Company sues mayor, city over loan

April 09, 2003|by GREGORY T. SIMMONS

A Halfway couple and a company owned by their son have filed a $2.9 million lawsuit against Hagerstown's Mayor and City Council, alleging that city officials didn't follow rules governing applications when they sought two loans through the city's Business Revolving Loan Program.

Lester L. Burger Jr., his wife, Betty Ann Burger, and Merchanteer Inc., which is owned by their son, Lester L. Burger III, filed the suit March 20 in Washington County Circuit Court.

In the lawsuit, the Burgers and Merchanteer claim they were denied due process because city officials waited nearly nine months to notify the family that their loan applications were rejected and tell them why.


In the lawsuit, the family members and the business also claim they suffered damages because city officials failed to appropriately administer the loan program.

Hagerstown Mayor William M. Breichner said last week neither he nor the City Council members had been officially served with the lawsuit. Asked if the suit had merit, Breichner said because it is a lawsuit involving the city, "We simply are not going to comment."

Breichner said Monday when he and the council members were properly served with the lawsuit, it would be forwarded to the city's insurance company.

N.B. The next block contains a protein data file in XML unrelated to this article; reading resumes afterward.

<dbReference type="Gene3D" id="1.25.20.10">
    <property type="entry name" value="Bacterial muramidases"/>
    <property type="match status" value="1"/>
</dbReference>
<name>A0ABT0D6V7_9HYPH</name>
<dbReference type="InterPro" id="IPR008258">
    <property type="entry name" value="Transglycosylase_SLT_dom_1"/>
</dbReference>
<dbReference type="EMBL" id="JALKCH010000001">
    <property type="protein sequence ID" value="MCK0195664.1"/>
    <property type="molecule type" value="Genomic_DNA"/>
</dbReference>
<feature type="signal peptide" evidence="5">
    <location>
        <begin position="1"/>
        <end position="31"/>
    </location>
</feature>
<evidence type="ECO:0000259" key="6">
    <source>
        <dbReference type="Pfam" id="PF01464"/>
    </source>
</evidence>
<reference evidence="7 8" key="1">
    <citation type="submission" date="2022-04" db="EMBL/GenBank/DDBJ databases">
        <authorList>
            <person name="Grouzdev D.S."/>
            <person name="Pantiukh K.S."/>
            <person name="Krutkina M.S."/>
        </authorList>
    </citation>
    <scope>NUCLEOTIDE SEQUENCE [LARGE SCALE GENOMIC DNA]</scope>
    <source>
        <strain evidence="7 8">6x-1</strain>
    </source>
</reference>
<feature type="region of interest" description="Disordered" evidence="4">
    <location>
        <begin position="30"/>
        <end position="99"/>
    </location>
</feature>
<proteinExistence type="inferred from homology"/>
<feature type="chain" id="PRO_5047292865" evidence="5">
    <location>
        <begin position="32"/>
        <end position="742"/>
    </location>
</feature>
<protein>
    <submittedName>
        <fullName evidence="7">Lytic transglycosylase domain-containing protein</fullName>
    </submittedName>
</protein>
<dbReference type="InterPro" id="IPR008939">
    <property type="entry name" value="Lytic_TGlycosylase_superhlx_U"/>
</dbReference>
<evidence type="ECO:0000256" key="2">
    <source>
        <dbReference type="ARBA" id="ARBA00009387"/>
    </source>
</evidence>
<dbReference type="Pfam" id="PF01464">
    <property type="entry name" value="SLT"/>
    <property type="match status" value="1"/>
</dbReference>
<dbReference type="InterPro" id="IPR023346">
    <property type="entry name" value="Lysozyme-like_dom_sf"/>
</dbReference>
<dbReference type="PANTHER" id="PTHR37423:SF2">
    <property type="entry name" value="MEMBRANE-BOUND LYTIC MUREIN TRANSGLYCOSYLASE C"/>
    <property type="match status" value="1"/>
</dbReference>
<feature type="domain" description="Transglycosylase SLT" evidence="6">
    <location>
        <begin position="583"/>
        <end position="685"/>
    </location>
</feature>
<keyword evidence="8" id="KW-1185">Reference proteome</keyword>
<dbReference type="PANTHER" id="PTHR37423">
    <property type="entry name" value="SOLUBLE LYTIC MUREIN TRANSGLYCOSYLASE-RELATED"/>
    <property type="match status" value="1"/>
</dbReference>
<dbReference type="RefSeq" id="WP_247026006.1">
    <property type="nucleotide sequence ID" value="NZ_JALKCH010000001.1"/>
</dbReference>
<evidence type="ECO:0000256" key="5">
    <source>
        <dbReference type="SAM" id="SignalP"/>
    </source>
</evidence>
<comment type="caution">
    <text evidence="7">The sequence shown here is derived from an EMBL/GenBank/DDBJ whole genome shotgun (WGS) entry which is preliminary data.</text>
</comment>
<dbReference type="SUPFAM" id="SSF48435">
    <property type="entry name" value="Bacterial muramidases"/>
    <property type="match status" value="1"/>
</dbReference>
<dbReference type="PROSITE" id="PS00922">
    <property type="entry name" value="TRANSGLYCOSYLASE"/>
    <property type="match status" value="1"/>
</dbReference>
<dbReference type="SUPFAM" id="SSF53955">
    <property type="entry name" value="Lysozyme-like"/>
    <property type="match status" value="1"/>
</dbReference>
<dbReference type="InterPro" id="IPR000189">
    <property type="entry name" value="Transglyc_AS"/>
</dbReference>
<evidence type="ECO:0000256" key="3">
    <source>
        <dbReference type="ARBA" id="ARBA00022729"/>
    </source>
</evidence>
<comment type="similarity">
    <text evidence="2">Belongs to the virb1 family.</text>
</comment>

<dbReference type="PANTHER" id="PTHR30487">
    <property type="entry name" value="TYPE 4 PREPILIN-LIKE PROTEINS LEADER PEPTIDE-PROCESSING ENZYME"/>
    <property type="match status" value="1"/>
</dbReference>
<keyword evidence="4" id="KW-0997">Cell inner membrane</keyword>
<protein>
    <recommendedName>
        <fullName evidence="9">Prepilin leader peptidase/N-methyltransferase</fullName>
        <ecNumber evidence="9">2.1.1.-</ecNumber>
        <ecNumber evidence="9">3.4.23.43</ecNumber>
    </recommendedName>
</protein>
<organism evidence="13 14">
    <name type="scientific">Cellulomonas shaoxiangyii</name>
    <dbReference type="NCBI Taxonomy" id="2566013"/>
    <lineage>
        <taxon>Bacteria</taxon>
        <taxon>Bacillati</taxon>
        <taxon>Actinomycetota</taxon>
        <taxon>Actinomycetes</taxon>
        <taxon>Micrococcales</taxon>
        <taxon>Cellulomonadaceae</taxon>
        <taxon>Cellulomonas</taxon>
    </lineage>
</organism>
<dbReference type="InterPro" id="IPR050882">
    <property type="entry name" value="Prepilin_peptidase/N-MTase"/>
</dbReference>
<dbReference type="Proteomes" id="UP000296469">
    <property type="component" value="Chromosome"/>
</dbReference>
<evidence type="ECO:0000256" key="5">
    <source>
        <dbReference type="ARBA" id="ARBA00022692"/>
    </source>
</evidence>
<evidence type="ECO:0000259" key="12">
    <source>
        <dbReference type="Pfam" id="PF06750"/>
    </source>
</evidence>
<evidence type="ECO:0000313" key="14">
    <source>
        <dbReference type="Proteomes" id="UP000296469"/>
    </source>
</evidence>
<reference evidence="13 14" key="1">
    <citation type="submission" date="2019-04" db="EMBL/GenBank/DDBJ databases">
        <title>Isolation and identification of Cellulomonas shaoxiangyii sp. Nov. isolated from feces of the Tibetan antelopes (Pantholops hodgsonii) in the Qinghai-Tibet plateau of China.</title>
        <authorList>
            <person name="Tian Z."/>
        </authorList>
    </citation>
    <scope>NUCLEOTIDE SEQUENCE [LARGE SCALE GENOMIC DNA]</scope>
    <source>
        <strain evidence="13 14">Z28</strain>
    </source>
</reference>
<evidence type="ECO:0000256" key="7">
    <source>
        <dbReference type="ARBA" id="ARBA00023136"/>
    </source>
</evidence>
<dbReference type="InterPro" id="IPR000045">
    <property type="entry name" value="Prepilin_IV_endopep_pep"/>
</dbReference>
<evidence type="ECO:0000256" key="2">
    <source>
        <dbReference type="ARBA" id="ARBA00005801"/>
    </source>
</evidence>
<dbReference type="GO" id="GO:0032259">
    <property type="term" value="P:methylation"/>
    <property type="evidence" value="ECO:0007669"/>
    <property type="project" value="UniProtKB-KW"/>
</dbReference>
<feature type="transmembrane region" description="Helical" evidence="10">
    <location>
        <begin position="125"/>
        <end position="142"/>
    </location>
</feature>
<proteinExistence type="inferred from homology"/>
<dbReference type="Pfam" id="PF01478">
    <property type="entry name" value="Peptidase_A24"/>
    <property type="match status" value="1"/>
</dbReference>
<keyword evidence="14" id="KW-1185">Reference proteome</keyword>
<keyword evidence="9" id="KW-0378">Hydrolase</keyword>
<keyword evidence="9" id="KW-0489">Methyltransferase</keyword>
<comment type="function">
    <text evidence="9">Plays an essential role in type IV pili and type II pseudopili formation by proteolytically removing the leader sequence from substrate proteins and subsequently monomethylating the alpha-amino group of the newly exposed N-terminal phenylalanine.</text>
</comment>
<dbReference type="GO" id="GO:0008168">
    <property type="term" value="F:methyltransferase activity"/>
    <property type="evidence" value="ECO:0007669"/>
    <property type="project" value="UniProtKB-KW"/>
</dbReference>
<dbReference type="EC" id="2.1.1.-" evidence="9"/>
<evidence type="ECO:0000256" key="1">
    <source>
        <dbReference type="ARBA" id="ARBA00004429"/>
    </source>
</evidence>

According to the suit, the Burgers applied for two loans in April and August 2001 under the city's Business Revolving Loan Program. The loan program is administered by the Hagerstown Redevelopment Authority, but the City Council has final say on loan approval, according to the lawsuit.

According to information provided by the Burgers' lawyer, J. Calvin Jenkins of Towson, Md., the Burgers sought to borrow a total of $225,000 through the city.

In the suit, the Burgers claim city officials didn't say whether their loans had been approved or rejected until city officials filed a court document in October 2002, in response to a filing by the Burgers asking why they had been rejected for the loan. That was nearly nine months after the mayor and City Council met to discuss the status of the family's loans.

City officials said in that document that the Burgers didn't have the required 20 percent equity to qualify for the loans.

In the lawsuit, the Burgers allege "not one reason given (by city officials) is either consistent with the program, or factually supported by the totality of the circumstances."

"A decision sooner than later is necessary from a business point of view because you have fallow ground that is hopefully going to be improved by somebody to the community benefit," Jenkins said.

Jenkins said the family members and the business are seeking $400,000 in compensatory damages from the city, which he said represents how much the family lost from Jan. 15, 2002, until now by the loans not being approved.

The family also is asking for $2.5 million in punitive damages, according to the suit.

"The purpose (of the $2.5 million) is to send a message," Jenkins said.

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